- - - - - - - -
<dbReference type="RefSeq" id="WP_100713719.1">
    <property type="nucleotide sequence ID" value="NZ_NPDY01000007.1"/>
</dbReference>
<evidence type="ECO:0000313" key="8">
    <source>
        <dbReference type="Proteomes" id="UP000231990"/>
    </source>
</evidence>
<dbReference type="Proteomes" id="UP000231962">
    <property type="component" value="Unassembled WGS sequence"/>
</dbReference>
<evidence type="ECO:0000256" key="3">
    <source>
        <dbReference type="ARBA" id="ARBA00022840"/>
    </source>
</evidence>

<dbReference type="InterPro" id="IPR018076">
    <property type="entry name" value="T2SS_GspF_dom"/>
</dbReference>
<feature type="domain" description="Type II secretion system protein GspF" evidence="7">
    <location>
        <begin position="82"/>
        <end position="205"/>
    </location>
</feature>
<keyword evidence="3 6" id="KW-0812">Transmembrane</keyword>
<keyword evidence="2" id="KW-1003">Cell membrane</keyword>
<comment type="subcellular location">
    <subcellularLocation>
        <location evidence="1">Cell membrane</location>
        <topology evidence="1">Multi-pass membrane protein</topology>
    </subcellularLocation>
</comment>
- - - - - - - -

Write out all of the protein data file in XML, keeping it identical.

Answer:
<dbReference type="RefSeq" id="WP_100713719.1">
    <property type="nucleotide sequence ID" value="NZ_NPDY01000007.1"/>
</dbReference>
<evidence type="ECO:0000313" key="8">
    <source>
        <dbReference type="Proteomes" id="UP000231990"/>
    </source>
</evidence>
<dbReference type="Proteomes" id="UP000231962">
    <property type="component" value="Unassembled WGS sequence"/>
</dbReference>
<evidence type="ECO:0000256" key="3">
    <source>
        <dbReference type="ARBA" id="ARBA00022840"/>
    </source>
</evidence>

<dbReference type="InterPro" id="IPR018076">
    <property type="entry name" value="T2SS_GspF_dom"/>
</dbReference>
<feature type="domain" description="Type II secretion system protein GspF" evidence="7">
    <location>
        <begin position="82"/>
        <end position="205"/>
    </location>
</feature>
<keyword evidence="3 6" id="KW-0812">Transmembrane</keyword>
<keyword evidence="2" id="KW-1003">Cell membrane</keyword>
<comment type="subcellular location">
    <subcellularLocation>
        <location evidence="1">Cell membrane</location>
        <topology evidence="1">Multi-pass membrane protein</topology>
    </subcellularLocation>
</comment>